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The WikiLeaks founder cited several other high-profile freedom-of-speech cases, including Pussy Riot and Bradley Manning.
Sunday afternoon, WikiLeaks founder Julian Assange, who has not been seen in public since May 24, gave an address equal parts press conference and Evita from a window of the Ecuadorean embassy in London.
Had he stepped outside the official boundaries of the embassy, he’d have been arrested in breach of bail. UK Foreign Secretary William Hague incited international ire when he said that even diplomatic immunity wouldn’t protect Assange, who won refuge and asylum recently.
Assange’s speech was addressed primarily to the 150-200 supporters below, as well as the 1.6 million WikiLeaks followers on Twitter.
“I am here because I cannot be closer to you,” said the beleaguered Aussie. “Thank you for being here. Thank you for your resolve, and your generosity of spirit. If the UK did not throw away the Vienna Conventions the other night, that is because the world was watching.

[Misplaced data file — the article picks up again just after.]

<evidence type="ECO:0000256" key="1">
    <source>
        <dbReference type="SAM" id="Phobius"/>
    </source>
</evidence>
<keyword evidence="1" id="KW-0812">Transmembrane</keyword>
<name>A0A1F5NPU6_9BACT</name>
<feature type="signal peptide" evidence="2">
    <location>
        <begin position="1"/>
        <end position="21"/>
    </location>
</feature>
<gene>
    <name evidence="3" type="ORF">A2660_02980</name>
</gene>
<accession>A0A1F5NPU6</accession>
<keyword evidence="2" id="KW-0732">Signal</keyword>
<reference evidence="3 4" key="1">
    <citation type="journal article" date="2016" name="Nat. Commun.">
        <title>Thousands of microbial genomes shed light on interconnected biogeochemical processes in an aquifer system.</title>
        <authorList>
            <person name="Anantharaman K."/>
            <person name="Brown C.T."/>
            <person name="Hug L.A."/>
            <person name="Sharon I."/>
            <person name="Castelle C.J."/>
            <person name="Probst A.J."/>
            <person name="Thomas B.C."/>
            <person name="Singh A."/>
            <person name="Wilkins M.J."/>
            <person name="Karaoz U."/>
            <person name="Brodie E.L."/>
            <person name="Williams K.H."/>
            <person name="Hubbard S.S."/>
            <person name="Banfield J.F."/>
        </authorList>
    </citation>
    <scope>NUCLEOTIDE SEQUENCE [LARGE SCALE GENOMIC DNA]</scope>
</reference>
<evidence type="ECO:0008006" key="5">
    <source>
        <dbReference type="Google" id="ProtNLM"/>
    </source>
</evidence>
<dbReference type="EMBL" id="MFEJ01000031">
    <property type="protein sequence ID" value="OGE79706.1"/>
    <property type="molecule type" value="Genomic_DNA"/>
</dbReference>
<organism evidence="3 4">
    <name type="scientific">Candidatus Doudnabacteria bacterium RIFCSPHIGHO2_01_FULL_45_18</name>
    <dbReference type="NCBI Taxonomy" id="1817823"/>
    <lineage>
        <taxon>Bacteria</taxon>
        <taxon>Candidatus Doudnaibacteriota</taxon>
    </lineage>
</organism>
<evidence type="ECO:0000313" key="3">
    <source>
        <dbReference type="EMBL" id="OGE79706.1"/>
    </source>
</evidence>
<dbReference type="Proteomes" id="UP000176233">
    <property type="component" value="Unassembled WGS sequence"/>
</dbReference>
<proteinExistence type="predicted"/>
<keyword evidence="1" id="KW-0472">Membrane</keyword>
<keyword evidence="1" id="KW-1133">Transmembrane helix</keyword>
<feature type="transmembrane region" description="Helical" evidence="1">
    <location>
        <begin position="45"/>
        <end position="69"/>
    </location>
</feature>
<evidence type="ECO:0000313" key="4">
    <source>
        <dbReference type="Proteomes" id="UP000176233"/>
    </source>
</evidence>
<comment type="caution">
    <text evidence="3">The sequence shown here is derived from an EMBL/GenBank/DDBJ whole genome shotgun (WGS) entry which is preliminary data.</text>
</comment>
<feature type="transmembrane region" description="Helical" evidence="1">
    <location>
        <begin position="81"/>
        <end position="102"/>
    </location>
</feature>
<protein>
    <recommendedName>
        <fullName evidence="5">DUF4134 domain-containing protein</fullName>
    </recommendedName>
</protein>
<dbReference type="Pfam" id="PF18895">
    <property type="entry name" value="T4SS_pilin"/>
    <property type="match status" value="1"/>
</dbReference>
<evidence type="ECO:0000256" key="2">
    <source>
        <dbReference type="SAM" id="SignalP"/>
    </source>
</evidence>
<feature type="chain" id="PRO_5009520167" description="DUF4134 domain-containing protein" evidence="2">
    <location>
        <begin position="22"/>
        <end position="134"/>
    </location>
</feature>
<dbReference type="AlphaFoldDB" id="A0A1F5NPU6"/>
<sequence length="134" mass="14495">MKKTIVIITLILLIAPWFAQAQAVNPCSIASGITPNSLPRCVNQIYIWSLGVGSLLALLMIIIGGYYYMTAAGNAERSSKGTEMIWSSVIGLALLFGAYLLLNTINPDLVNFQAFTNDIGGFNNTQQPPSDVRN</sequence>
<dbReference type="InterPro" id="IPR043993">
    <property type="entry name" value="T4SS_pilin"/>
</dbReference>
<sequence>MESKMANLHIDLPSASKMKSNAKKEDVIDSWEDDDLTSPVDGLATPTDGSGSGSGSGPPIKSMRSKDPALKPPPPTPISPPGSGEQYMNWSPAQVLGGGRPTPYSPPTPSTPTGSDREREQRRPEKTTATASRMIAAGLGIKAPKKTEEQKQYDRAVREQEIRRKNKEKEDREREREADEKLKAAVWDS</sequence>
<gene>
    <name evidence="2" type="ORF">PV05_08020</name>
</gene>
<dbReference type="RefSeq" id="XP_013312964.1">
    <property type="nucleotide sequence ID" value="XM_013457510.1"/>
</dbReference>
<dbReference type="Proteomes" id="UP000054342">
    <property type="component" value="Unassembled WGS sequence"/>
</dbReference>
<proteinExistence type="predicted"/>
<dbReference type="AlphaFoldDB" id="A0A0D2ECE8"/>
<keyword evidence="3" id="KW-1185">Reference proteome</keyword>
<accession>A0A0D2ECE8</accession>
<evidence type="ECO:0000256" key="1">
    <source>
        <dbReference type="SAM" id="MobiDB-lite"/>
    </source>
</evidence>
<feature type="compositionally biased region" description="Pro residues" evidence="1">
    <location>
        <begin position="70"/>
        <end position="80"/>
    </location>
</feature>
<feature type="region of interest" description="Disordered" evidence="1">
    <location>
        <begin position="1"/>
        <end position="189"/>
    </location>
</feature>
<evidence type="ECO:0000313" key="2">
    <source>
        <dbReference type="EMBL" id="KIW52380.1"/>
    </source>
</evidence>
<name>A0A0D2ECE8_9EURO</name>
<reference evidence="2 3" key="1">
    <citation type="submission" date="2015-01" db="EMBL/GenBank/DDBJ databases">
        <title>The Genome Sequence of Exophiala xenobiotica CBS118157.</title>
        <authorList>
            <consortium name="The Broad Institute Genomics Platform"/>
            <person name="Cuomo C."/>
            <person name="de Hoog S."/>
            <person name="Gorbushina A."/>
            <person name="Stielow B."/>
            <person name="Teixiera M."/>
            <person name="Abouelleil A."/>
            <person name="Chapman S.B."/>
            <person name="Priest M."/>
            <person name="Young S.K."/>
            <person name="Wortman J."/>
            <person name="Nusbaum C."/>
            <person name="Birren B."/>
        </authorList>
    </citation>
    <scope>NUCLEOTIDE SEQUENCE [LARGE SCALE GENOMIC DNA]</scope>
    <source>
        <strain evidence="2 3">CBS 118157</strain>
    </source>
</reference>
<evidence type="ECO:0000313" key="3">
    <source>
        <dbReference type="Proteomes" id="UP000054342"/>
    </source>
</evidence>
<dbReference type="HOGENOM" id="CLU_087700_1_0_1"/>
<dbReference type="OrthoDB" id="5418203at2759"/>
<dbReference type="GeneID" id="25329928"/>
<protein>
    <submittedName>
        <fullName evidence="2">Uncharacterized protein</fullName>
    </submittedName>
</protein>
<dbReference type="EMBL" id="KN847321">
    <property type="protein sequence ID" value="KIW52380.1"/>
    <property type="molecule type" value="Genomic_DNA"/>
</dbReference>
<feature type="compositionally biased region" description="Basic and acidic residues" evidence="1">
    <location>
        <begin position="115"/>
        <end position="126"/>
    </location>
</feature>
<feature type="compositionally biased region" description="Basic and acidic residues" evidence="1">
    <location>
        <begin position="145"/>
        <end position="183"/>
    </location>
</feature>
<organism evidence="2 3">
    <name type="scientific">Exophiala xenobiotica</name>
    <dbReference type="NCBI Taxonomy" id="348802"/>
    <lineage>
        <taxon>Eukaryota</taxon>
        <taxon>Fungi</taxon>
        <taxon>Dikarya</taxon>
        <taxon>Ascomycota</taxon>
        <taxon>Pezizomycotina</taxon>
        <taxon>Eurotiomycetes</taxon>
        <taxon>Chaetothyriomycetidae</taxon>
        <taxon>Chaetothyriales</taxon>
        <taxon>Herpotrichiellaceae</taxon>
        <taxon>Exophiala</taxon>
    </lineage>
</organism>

The next time somebody tells you that it is pointless to defend those rights we hold dear, remind them of your vigil in the dark before the Embassy of Ecuador, and how, in the morning, the sun came up on a different world, and courageous Latin American nation took a stand for justice.
“To my family and to my children who have been denied their father. Forgive me. We will be reunited soon.”
Assange touched on some high-profile freedom of speech cases: Pussy Riot, Nabeel Rajab, and, of course, Bradley Manning.
“If Bradley Manning really did as he is accused, he is a hero, an example to us all, and one of the world´s foremost political prisoners. Bradley Manning must be released.”
“There is unity in the oppression. There must be absolute unity and determination in the response.”
As he finished his speech, a supporter released 150 balloons in the colors of the Ecuadorean flag, and Assange lingered at the window to watch them fly away.
Photo via Alisa20059/Tumblr
Lorraine Murphy is an Ottawa-based cybersecurity journalist and founding editor of the Cryptosphere. She has a keen interest in WikiLeaks and web culture, and her bylines have appeared in Salon, Vanity Fair, Serious Eats, and elsewhere.